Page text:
An African Affair
February 15 - April 19, 2015
December 2012, thirty earthenware pots and a few clay and wood sculptures arrived at the Museum, a gift from Thomas McNemar who spent twenty years in West Africa amassing an extensive collection of African art. He became a dealer whose clients ranged from major European and Stateside museums to private collectors across two continents. He returned to America and opened a gallery in New York, followed by a stint in San Francisco before settling in Lexington, Virginia, where he grew up.
December 2013, another gift turned up, again from Mr. McNemar. Over 120 sculptures include carved storage boxes, chief’s chairs, lidded wooden bowls, fertility objects, an oversized, society house heddle pulley, fetishes, shrine figures from a house of the ancestors, and masks and more masks. A Kwele (Gabon) hanged man figure used to remind a culture not to commit adultery and an emaciated figure to ward off AIDS join society house statues, reliquary objects, and textiles. The cultural and geographic roots are as varied as the objects themselves. The Museum’s collection comes from fifty cultures found in seventeen West and Central African countries.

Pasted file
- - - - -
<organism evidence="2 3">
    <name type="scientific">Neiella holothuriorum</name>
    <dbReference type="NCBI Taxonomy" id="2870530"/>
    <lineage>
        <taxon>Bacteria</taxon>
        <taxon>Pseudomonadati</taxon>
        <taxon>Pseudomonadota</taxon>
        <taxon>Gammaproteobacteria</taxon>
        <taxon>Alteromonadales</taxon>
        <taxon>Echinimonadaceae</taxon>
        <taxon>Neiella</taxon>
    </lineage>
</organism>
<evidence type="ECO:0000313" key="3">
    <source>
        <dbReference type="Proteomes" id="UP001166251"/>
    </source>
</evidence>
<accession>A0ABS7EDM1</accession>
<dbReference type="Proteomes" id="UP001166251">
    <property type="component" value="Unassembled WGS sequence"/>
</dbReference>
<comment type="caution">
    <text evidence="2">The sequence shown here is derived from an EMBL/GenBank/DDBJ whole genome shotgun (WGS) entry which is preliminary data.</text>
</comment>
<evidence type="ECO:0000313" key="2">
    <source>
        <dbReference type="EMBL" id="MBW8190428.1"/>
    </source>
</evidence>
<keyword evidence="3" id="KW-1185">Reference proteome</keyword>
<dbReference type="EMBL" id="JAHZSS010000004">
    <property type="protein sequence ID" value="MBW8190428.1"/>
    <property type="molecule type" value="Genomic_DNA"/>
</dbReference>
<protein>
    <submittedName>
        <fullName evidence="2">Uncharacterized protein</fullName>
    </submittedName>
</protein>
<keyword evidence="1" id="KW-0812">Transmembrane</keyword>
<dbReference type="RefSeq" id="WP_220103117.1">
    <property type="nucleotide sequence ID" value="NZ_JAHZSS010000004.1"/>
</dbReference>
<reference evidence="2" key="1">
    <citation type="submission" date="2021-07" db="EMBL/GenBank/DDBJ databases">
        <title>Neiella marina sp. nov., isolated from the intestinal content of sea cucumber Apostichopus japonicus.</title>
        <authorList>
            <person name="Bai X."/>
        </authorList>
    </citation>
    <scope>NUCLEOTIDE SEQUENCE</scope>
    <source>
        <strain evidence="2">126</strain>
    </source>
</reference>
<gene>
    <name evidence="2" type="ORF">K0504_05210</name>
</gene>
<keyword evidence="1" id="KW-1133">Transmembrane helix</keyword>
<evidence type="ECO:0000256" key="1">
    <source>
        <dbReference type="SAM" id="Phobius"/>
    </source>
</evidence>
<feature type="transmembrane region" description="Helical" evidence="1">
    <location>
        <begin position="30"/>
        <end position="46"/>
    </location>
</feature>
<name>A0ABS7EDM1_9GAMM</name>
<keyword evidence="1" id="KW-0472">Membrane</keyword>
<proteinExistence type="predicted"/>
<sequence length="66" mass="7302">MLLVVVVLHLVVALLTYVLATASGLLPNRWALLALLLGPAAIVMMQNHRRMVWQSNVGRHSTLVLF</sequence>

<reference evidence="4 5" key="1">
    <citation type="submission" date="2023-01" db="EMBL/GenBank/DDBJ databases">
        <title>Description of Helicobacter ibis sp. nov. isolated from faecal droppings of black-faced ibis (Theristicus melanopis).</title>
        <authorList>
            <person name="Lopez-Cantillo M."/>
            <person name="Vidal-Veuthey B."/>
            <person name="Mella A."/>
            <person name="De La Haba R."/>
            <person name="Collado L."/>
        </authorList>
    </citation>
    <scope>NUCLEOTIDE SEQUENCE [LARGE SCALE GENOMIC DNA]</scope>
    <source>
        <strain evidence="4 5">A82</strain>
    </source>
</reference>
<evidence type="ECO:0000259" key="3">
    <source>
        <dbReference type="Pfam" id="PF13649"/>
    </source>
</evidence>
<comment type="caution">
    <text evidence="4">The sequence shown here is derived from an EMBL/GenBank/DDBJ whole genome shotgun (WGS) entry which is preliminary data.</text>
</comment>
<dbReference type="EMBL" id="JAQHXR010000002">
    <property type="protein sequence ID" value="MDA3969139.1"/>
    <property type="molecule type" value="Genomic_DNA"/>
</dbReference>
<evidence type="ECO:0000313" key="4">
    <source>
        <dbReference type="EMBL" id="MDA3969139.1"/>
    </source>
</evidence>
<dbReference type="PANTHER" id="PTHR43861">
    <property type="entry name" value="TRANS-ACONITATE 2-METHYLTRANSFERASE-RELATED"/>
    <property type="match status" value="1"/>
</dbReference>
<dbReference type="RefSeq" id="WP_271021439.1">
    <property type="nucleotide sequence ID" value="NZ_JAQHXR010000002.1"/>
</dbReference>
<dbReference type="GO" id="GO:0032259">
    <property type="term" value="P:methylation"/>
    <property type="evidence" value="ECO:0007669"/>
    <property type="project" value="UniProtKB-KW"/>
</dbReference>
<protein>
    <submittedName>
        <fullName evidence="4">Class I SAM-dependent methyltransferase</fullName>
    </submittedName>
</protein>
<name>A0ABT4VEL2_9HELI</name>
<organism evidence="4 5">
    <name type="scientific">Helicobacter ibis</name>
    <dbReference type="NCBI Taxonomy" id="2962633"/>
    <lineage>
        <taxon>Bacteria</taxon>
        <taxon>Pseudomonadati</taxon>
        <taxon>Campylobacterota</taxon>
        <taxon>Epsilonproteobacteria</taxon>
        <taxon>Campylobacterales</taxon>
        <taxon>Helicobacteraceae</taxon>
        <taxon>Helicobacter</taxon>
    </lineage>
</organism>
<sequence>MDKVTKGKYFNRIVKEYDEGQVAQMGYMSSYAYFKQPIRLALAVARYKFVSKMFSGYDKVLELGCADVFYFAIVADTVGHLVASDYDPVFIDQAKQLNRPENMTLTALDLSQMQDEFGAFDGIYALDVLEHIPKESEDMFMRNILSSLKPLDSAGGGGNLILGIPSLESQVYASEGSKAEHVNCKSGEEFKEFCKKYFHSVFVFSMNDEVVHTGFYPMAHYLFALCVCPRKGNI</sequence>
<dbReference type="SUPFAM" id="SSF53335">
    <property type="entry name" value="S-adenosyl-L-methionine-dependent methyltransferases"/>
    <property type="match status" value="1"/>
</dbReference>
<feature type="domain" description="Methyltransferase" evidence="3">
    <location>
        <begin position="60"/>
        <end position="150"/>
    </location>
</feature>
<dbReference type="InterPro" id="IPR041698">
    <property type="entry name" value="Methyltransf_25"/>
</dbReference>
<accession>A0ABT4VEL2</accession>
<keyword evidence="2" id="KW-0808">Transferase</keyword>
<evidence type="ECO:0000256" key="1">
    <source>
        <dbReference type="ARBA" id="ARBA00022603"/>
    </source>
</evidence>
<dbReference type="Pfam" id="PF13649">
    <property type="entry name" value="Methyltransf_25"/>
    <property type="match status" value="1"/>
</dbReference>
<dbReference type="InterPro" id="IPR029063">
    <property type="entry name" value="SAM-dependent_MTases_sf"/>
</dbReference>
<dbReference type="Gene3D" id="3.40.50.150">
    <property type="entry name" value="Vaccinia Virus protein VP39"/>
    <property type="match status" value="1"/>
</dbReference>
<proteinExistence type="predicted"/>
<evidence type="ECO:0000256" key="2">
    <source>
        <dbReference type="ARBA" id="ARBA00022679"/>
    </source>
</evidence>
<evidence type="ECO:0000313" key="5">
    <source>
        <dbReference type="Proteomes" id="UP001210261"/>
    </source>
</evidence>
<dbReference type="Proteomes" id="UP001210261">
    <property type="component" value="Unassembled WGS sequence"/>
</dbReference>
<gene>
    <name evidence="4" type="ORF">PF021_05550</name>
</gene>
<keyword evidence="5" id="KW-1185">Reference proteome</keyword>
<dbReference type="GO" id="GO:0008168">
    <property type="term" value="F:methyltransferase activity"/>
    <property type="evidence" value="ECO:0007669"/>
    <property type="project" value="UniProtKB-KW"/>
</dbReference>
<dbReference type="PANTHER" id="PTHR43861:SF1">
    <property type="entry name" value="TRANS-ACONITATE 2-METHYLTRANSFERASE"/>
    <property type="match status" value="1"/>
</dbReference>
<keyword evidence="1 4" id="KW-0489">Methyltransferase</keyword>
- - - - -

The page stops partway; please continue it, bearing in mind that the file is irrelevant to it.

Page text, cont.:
The late Barton Benes introduced Mr. McNemar to the North Dakota Museum of Art. Barton’s own collections, including over fifty African masks plus significant sculptures, now reside on the top floor of the Museum in Barton’s Place, a recreation of his art-filled New York apartment. Over the years Benes, McNemar, and Museum Director Laurel Reuter became friends. Benes had swapped his own art for McNemar’s “African stuff” so it seemed fitting that it all comes back together in North Dakota. McNemar explained, “If I give my collection to the Smithsonian Museum it will go forever into storage. If I give it to the North Dakota Museum of Art people will see it.”
North Dakota Museum of Art Press Release